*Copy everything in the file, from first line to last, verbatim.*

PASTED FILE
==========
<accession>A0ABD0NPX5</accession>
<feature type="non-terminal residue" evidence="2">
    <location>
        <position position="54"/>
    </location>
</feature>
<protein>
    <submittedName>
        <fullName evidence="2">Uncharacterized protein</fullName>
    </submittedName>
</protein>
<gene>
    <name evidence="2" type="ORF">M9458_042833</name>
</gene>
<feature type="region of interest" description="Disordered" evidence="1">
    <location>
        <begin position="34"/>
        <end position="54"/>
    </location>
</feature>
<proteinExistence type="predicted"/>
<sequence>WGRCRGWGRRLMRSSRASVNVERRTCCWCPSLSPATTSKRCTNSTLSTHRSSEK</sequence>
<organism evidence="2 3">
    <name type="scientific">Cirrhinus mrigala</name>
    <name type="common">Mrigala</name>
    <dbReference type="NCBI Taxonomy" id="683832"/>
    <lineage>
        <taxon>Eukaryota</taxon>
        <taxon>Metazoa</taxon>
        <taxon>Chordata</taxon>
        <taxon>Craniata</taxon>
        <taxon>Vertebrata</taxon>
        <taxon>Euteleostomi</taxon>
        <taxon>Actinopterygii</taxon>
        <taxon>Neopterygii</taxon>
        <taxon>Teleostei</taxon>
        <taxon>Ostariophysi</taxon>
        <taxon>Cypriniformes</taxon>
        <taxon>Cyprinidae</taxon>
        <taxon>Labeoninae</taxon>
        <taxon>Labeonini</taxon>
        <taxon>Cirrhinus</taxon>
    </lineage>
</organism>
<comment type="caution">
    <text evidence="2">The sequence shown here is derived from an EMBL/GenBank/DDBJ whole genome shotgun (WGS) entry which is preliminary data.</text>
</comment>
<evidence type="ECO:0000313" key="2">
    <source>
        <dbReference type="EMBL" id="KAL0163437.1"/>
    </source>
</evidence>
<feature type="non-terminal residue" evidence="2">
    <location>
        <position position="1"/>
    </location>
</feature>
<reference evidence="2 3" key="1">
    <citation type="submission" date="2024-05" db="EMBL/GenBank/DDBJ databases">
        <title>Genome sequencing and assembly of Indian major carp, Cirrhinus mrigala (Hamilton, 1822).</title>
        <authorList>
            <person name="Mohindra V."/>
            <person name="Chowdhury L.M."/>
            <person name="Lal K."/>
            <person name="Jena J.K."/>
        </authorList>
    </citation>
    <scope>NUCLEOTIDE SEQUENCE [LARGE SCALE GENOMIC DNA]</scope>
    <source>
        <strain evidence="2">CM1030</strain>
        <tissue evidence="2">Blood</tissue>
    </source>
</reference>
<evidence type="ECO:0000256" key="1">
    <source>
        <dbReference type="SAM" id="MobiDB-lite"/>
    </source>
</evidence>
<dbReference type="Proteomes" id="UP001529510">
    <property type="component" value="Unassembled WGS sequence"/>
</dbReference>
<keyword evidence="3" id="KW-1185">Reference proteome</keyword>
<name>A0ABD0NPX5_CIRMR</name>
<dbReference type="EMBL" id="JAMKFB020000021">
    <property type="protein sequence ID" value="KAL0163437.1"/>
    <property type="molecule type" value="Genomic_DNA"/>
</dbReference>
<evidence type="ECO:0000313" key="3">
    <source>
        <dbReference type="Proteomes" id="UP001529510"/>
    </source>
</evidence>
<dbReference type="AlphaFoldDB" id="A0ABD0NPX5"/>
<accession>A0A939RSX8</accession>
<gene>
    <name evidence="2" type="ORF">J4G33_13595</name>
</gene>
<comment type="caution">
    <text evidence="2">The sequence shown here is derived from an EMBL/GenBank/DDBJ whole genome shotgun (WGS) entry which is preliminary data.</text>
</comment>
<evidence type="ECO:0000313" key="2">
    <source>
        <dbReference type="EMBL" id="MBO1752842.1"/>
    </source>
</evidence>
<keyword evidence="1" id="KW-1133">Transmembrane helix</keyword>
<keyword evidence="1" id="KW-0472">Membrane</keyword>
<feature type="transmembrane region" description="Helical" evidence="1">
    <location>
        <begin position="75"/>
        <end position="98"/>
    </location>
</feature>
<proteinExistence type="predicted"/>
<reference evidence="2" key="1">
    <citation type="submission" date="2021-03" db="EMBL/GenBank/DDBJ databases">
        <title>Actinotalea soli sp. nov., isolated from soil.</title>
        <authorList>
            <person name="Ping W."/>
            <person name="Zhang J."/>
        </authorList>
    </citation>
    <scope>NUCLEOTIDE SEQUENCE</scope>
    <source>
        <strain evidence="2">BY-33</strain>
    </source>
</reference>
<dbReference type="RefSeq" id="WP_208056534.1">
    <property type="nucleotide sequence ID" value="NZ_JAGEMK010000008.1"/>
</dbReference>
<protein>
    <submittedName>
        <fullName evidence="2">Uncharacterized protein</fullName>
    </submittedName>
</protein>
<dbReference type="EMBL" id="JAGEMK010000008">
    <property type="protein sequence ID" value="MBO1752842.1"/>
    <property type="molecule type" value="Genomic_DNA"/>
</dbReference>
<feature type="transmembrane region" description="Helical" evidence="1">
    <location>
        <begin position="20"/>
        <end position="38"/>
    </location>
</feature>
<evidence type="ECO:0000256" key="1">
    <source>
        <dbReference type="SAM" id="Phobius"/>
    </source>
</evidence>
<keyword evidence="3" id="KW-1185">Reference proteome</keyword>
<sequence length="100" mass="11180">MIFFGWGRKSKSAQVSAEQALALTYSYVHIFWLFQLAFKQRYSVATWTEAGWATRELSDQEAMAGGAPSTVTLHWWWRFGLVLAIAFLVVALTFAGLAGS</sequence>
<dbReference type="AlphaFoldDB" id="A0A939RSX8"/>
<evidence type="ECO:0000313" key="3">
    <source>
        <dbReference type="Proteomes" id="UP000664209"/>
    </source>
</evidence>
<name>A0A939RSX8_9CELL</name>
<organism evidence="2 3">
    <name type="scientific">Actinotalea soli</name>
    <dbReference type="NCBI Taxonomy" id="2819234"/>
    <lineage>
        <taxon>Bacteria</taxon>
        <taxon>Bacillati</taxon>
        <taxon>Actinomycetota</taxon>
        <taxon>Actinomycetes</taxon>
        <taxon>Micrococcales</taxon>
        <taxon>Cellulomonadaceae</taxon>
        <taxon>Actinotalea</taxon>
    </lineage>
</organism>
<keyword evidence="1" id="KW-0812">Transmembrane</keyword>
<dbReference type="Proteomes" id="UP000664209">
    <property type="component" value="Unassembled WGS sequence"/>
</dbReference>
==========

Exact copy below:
<accession>A0ABD0NPX5</accession>
<feature type="non-terminal residue" evidence="2">
    <location>
        <position position="54"/>
    </location>
</feature>
<protein>
    <submittedName>
        <fullName evidence="2">Uncharacterized protein</fullName>
    </submittedName>
</protein>
<gene>
    <name evidence="2" type="ORF">M9458_042833</name>
</gene>
<feature type="region of interest" description="Disordered" evidence="1">
    <location>
        <begin position="34"/>
        <end position="54"/>
    </location>
</feature>
<proteinExistence type="predicted"/>
<sequence>WGRCRGWGRRLMRSSRASVNVERRTCCWCPSLSPATTSKRCTNSTLSTHRSSEK</sequence>
<organism evidence="2 3">
    <name type="scientific">Cirrhinus mrigala</name>
    <name type="common">Mrigala</name>
    <dbReference type="NCBI Taxonomy" id="683832"/>
    <lineage>
        <taxon>Eukaryota</taxon>
        <taxon>Metazoa</taxon>
        <taxon>Chordata</taxon>
        <taxon>Craniata</taxon>
        <taxon>Vertebrata</taxon>
        <taxon>Euteleostomi</taxon>
        <taxon>Actinopterygii</taxon>
        <taxon>Neopterygii</taxon>
        <taxon>Teleostei</taxon>
        <taxon>Ostariophysi</taxon>
        <taxon>Cypriniformes</taxon>
        <taxon>Cyprinidae</taxon>
        <taxon>Labeoninae</taxon>
        <taxon>Labeonini</taxon>
        <taxon>Cirrhinus</taxon>
    </lineage>
</organism>
<comment type="caution">
    <text evidence="2">The sequence shown here is derived from an EMBL/GenBank/DDBJ whole genome shotgun (WGS) entry which is preliminary data.</text>
</comment>
<evidence type="ECO:0000313" key="2">
    <source>
        <dbReference type="EMBL" id="KAL0163437.1"/>
    </source>
</evidence>
<feature type="non-terminal residue" evidence="2">
    <location>
        <position position="1"/>
    </location>
</feature>
<reference evidence="2 3" key="1">
    <citation type="submission" date="2024-05" db="EMBL/GenBank/DDBJ databases">
        <title>Genome sequencing and assembly of Indian major carp, Cirrhinus mrigala (Hamilton, 1822).</title>
        <authorList>
            <person name="Mohindra V."/>
            <person name="Chowdhury L.M."/>
            <person name="Lal K."/>
            <person name="Jena J.K."/>
        </authorList>
    </citation>
    <scope>NUCLEOTIDE SEQUENCE [LARGE SCALE GENOMIC DNA]</scope>
    <source>
        <strain evidence="2">CM1030</strain>
        <tissue evidence="2">Blood</tissue>
    </source>
</reference>
<evidence type="ECO:0000256" key="1">
    <source>
        <dbReference type="SAM" id="MobiDB-lite"/>
    </source>
</evidence>
<dbReference type="Proteomes" id="UP001529510">
    <property type="component" value="Unassembled WGS sequence"/>
</dbReference>
<keyword evidence="3" id="KW-1185">Reference proteome</keyword>
<name>A0ABD0NPX5_CIRMR</name>
<dbReference type="EMBL" id="JAMKFB020000021">
    <property type="protein sequence ID" value="KAL0163437.1"/>
    <property type="molecule type" value="Genomic_DNA"/>
</dbReference>
<evidence type="ECO:0000313" key="3">
    <source>
        <dbReference type="Proteomes" id="UP001529510"/>
    </source>
</evidence>
<dbReference type="AlphaFoldDB" id="A0ABD0NPX5"/>
<accession>A0A939RSX8</accession>
<gene>
    <name evidence="2" type="ORF">J4G33_13595</name>
</gene>
<comment type="caution">
    <text evidence="2">The sequence shown here is derived from an EMBL/GenBank/DDBJ whole genome shotgun (WGS) entry which is preliminary data.</text>
</comment>
<evidence type="ECO:0000313" key="2">
    <source>
        <dbReference type="EMBL" id="MBO1752842.1"/>
    </source>
</evidence>
<keyword evidence="1" id="KW-1133">Transmembrane helix</keyword>
<keyword evidence="1" id="KW-0472">Membrane</keyword>
<feature type="transmembrane region" description="Helical" evidence="1">
    <location>
        <begin position="75"/>
        <end position="98"/>
    </location>
</feature>
<proteinExistence type="predicted"/>
<reference evidence="2" key="1">
    <citation type="submission" date="2021-03" db="EMBL/GenBank/DDBJ databases">
        <title>Actinotalea soli sp. nov., isolated from soil.</title>
        <authorList>
            <person name="Ping W."/>
            <person name="Zhang J."/>
        </authorList>
    </citation>
    <scope>NUCLEOTIDE SEQUENCE</scope>
    <source>
        <strain evidence="2">BY-33</strain>
    </source>
</reference>
<dbReference type="RefSeq" id="WP_208056534.1">
    <property type="nucleotide sequence ID" value="NZ_JAGEMK010000008.1"/>
</dbReference>
<protein>
    <submittedName>
        <fullName evidence="2">Uncharacterized protein</fullName>
    </submittedName>
</protein>
<dbReference type="EMBL" id="JAGEMK010000008">
    <property type="protein sequence ID" value="MBO1752842.1"/>
    <property type="molecule type" value="Genomic_DNA"/>
</dbReference>
<feature type="transmembrane region" description="Helical" evidence="1">
    <location>
        <begin position="20"/>
        <end position="38"/>
    </location>
</feature>
<evidence type="ECO:0000256" key="1">
    <source>
        <dbReference type="SAM" id="Phobius"/>
    </source>
</evidence>
<keyword evidence="3" id="KW-1185">Reference proteome</keyword>
<sequence length="100" mass="11180">MIFFGWGRKSKSAQVSAEQALALTYSYVHIFWLFQLAFKQRYSVATWTEAGWATRELSDQEAMAGGAPSTVTLHWWWRFGLVLAIAFLVVALTFAGLAGS</sequence>
<dbReference type="AlphaFoldDB" id="A0A939RSX8"/>
<evidence type="ECO:0000313" key="3">
    <source>
        <dbReference type="Proteomes" id="UP000664209"/>
    </source>
</evidence>
<name>A0A939RSX8_9CELL</name>
<organism evidence="2 3">
    <name type="scientific">Actinotalea soli</name>
    <dbReference type="NCBI Taxonomy" id="2819234"/>
    <lineage>
        <taxon>Bacteria</taxon>
        <taxon>Bacillati</taxon>
        <taxon>Actinomycetota</taxon>
        <taxon>Actinomycetes</taxon>
        <taxon>Micrococcales</taxon>
        <taxon>Cellulomonadaceae</taxon>
        <taxon>Actinotalea</taxon>
    </lineage>
</organism>
<keyword evidence="1" id="KW-0812">Transmembrane</keyword>
<dbReference type="Proteomes" id="UP000664209">
    <property type="component" value="Unassembled WGS sequence"/>
</dbReference>